The program has a deep history in the community and one that has traditionally attracted a lot of support from both residents and the council, City Administrator Jennifer Stapleton said.

While the year is a challenging one for hiring, she said she hopes the community will respond to the city's call for additional lifeguards the same way it did a few years ago when it looked like Sandpoint might have to shut down its program. Then, an outpouring of support from all sides lead to a number of new lifeguards and allowed the city to keep the program going. The city has increased wages and done everything it can to be competitive, said Stapleton.

"And so there's a point, too, where we're still reliant on the community valuing the program and then carrying on the historical pattern of coming out and staffing the program, that this is a badge of honor to work in our lifeguard program," she added.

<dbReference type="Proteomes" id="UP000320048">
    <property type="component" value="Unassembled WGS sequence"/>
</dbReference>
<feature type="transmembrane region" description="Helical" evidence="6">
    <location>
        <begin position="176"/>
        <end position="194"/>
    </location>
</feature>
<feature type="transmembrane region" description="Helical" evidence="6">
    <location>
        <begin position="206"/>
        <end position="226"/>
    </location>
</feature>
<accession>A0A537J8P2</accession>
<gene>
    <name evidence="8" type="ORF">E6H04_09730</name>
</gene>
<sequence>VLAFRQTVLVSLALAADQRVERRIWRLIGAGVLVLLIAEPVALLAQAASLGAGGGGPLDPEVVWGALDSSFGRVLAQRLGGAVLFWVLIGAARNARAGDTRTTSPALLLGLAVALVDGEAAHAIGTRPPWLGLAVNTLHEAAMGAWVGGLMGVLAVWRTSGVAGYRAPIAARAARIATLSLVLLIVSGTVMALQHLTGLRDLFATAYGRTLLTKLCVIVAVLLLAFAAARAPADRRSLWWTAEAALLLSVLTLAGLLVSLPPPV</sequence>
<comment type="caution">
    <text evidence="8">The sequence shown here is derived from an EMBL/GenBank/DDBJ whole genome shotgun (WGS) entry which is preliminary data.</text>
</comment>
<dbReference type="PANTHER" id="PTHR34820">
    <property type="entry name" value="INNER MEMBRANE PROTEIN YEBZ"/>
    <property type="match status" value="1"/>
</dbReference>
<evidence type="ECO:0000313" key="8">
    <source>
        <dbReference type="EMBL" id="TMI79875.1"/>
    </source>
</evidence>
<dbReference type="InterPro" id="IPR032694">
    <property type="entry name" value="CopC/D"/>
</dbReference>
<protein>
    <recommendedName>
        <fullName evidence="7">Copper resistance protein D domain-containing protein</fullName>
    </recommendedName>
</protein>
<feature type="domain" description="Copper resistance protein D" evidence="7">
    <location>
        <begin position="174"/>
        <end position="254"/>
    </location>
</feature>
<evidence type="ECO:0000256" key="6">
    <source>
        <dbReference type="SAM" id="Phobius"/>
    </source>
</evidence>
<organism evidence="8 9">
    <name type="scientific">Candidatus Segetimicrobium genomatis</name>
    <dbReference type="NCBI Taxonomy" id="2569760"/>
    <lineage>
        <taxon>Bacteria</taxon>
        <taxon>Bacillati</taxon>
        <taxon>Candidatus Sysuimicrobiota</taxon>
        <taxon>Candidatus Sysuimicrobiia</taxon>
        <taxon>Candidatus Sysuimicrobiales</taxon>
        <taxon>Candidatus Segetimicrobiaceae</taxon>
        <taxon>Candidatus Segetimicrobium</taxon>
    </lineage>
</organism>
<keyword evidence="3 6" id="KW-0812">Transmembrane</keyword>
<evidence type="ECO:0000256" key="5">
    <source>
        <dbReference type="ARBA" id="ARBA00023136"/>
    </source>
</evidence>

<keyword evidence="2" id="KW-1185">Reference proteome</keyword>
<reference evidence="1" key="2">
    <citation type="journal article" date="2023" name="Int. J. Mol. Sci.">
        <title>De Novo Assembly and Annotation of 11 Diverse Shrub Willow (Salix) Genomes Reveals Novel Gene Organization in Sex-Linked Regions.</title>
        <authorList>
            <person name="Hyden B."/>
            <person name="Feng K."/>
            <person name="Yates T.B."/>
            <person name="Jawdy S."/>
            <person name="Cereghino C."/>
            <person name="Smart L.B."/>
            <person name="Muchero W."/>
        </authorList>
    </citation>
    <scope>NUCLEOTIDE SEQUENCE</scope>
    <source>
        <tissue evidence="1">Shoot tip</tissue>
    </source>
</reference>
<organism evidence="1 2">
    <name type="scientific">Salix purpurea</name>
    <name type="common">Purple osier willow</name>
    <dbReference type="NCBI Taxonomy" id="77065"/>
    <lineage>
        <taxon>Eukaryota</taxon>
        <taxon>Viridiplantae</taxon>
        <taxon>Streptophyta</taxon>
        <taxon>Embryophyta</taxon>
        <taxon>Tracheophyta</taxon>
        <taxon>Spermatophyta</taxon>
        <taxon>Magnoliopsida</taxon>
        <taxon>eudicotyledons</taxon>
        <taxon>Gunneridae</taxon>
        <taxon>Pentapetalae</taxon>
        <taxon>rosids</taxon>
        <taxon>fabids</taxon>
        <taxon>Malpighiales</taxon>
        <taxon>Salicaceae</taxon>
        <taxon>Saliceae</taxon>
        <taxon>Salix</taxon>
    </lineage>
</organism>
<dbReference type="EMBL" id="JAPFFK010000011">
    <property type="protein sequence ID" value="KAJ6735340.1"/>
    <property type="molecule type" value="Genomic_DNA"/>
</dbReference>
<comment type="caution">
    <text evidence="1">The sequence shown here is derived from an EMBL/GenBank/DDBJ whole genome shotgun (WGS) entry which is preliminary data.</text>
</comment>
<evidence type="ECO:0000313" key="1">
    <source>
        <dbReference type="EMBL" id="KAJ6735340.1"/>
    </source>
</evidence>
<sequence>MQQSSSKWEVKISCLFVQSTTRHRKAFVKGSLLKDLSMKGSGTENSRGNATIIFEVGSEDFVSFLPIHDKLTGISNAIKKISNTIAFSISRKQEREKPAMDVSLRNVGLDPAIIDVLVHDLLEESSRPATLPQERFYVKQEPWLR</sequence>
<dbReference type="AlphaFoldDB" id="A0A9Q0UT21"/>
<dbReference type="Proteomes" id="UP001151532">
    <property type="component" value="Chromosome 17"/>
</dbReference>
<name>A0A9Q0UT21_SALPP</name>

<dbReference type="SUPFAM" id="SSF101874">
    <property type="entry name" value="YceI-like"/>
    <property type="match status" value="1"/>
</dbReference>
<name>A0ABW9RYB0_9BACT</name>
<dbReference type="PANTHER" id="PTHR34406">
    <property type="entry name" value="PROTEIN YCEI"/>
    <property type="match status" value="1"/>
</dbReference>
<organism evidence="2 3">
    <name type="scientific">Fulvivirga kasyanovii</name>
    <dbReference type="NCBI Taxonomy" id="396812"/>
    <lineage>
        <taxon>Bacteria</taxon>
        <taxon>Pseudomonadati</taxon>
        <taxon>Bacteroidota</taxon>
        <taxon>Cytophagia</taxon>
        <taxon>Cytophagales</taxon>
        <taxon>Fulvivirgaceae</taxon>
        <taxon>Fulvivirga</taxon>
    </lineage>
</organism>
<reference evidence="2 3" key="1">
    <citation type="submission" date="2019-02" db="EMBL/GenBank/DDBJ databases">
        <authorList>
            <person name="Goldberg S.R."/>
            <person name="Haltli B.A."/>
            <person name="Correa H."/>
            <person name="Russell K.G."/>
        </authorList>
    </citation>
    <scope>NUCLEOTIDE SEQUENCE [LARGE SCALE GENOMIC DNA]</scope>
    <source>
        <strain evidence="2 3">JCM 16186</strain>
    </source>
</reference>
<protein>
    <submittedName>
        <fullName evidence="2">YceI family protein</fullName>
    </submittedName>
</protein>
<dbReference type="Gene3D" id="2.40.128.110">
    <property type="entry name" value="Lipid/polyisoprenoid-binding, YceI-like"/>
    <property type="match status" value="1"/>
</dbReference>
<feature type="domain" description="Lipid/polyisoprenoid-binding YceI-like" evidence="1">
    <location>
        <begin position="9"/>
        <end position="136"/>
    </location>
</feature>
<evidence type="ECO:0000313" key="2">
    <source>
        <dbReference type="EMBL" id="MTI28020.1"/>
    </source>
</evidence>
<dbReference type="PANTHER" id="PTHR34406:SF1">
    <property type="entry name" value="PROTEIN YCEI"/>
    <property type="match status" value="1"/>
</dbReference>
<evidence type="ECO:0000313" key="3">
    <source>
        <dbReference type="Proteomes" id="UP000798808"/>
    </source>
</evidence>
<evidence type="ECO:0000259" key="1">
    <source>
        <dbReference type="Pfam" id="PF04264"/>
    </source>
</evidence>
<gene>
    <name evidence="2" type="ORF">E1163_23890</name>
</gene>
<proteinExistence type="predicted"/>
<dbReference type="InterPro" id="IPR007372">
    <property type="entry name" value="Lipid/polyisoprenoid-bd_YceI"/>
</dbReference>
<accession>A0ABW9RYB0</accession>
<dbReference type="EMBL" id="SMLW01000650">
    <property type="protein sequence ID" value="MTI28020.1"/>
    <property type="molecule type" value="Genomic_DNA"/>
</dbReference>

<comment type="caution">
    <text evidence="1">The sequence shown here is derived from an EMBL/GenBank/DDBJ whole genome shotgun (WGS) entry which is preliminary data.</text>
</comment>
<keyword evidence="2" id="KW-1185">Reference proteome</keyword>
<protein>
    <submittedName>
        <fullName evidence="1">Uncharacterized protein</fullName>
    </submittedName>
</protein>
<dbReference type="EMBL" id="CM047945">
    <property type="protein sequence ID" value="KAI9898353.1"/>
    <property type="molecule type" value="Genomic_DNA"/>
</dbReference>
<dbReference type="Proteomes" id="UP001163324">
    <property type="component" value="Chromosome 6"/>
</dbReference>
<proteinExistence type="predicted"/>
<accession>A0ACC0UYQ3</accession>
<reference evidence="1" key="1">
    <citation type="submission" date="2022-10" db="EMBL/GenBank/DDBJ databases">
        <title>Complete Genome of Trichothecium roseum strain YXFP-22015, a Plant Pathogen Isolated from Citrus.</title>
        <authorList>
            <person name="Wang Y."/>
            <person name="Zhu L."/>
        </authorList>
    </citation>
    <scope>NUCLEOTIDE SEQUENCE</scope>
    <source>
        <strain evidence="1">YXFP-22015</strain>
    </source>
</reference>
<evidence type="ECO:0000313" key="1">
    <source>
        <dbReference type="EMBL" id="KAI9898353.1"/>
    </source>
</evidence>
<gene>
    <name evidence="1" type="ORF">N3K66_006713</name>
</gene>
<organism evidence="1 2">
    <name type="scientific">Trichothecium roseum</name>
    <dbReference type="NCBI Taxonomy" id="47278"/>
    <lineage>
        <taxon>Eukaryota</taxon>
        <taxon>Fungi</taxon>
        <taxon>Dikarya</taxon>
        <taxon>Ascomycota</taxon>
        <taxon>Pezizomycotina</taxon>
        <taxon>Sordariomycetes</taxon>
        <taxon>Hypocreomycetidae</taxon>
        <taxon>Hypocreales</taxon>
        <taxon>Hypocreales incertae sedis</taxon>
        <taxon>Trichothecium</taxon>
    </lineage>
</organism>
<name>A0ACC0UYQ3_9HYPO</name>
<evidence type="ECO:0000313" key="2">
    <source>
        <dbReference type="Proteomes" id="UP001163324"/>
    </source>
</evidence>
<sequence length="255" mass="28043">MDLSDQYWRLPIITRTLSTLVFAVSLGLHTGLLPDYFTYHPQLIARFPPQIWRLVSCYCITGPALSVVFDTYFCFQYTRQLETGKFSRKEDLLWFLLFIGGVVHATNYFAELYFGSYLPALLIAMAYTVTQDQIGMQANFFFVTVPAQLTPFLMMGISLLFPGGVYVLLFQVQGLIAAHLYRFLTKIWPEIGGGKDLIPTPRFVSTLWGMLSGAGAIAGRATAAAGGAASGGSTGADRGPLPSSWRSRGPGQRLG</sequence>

With seven lifeguards on staff, Stapleton said the city is nearing the point of making a decision on what its baseline level of service will be at City Beach.

"Do we just cut back on services so that we only are going to guard part of the beach this year, or what that may be," she added. "We're pretty close to having to have those conversations."

Lifeguards hit the stands on June 11 and will be at the beach through the Labor Day weekend.

Those interested in being a lifeguard at City Beach should contact Jason Wiley at 208-263-3371, or go online to sandpointidaho.gov and click on "How do I apply for a job."

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(Courtesy photo)

An aerial view of Sandpoint City Beach.

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(Courtesy photo)

A lifeguard keeps watch over Sandpoint City Beach.